In pharmaceutical drug substances and drug products, impurities are developed during the synthesis. They remain with the active pharmaceutical ingredients (APIs) or sometimes develop during the formulation or upon the aging of both active pharmaceutical ingredients (API) and formulation of APIs to medicines.
The consequences of impurities
Impurities may bring about incompatibility with other substances; impurities may bring down the shelf life of the substances and also may cause difficulties during formulation and the use of the substances. Sometimes impurities also change the physical and chemical properties of the substances.
Impurities present in a solid organic compound tend to have effects on the melting point. Firstly they tend to lower the overall melting point of the compound versus the value for pure material; secondly, they tend to increase the range of the melting point values.
The presence of these impurities even in small amounts may affect the efficacy and safety of the pharmaceutical products. These impurities are commonly known as byproducts, degradation products, intermediates, interaction products, related products, transformation products, or penultimate products.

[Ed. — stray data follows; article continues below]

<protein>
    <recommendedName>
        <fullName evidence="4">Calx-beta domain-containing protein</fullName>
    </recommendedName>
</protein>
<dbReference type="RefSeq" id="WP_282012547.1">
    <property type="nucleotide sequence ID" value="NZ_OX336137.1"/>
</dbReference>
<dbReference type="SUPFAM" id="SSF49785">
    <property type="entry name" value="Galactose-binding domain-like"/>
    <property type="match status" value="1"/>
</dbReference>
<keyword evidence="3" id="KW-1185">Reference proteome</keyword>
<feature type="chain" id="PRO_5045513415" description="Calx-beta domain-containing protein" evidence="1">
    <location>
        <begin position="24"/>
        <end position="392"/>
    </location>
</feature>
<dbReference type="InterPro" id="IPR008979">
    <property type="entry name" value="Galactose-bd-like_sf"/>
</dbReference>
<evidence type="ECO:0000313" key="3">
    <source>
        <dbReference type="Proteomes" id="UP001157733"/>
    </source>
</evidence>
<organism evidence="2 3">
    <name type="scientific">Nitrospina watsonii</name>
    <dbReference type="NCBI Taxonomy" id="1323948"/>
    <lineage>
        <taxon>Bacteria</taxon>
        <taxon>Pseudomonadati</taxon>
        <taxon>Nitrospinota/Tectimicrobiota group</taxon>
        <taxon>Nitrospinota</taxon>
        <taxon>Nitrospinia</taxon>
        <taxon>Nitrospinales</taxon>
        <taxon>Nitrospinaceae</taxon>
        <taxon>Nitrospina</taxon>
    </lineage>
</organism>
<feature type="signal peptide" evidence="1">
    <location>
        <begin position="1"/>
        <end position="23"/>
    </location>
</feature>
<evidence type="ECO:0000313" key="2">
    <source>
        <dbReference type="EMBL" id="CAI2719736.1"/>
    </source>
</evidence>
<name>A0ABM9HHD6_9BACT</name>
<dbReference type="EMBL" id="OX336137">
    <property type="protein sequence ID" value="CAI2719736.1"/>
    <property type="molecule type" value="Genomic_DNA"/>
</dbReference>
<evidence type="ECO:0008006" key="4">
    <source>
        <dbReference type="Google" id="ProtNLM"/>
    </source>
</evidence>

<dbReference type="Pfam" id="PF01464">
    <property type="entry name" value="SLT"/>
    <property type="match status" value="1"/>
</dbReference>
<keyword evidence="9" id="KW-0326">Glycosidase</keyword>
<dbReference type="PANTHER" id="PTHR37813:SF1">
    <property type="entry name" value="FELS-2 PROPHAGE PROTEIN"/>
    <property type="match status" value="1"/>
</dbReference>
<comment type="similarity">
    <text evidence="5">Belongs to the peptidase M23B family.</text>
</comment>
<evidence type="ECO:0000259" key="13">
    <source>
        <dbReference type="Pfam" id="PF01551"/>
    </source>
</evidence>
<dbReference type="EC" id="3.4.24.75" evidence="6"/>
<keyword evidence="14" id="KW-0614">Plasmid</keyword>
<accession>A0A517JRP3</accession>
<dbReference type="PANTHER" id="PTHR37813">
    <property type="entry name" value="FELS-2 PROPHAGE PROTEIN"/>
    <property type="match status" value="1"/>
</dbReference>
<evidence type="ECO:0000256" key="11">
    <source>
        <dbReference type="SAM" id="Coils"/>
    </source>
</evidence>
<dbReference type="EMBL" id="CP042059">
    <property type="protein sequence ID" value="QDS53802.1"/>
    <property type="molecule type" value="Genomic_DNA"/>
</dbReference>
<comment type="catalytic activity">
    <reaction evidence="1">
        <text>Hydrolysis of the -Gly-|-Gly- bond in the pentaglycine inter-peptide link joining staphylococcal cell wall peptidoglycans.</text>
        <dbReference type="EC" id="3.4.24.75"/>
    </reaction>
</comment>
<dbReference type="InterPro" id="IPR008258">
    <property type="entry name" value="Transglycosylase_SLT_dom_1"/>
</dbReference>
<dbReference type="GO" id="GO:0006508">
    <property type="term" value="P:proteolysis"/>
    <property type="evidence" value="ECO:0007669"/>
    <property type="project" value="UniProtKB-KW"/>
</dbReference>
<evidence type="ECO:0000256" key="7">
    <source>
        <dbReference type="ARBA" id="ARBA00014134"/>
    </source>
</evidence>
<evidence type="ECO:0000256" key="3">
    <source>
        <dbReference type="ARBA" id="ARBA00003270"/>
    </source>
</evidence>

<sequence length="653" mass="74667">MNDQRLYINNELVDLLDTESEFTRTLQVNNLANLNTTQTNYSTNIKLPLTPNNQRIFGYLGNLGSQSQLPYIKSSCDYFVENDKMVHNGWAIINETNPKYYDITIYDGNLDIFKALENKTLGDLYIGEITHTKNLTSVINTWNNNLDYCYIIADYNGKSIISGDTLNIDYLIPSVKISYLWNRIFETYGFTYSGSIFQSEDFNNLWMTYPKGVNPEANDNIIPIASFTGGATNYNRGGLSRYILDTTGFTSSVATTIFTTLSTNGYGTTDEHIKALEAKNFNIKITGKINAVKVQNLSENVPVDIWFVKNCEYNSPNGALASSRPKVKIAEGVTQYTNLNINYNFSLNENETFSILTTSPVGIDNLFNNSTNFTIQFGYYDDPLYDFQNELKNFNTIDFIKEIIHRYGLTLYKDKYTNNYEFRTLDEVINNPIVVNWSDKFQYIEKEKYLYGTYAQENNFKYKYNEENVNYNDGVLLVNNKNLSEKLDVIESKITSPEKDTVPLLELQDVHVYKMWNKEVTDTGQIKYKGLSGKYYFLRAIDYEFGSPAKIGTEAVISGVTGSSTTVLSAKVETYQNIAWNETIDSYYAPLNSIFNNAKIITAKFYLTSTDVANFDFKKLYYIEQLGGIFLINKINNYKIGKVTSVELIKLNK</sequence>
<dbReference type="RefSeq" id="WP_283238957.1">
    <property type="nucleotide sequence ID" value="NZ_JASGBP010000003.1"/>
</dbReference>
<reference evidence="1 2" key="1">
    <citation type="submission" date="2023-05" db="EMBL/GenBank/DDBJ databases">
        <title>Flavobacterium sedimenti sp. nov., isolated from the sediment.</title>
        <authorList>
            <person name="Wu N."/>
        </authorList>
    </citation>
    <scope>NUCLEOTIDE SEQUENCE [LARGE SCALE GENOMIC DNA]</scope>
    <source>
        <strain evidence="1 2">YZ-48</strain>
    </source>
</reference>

Sometimes the presence of impurities in the compound may affect its potency. Impurities may affect the drug substance as its chemical nature and can interact with drug substances. You must keep in mind that impurities may develop in the drug substance during any of the stages like the manufacturing process, or purification stage, or may be due to storage conditions.
The definition of impurities in pharmaceuticals
An impurity is considered as any inorganic or organic material or residual solvents other than the drug substance or ingredients that arise out of synthesis or unwanted chemicals that remain with APIs.
Impurities that are genotoxic at trace levels are also of great concern due to human carcinogen and their detection at trace levels are of increasing concern in pharmaceutical industries and regulatory agencies. Genotoxic impurities may induce genetic mutations, chromosomal breaks, or chromosomal rearrangements and may have the potential to cause cancer in humans. So the exposure even at low levels of such impurities present in the final drug substance in the drug product may be of significant toxicological concern. So it is important for process chemists to explore possible opportunities to avoid the use and generation of these genotoxic materials in the manufacturing process.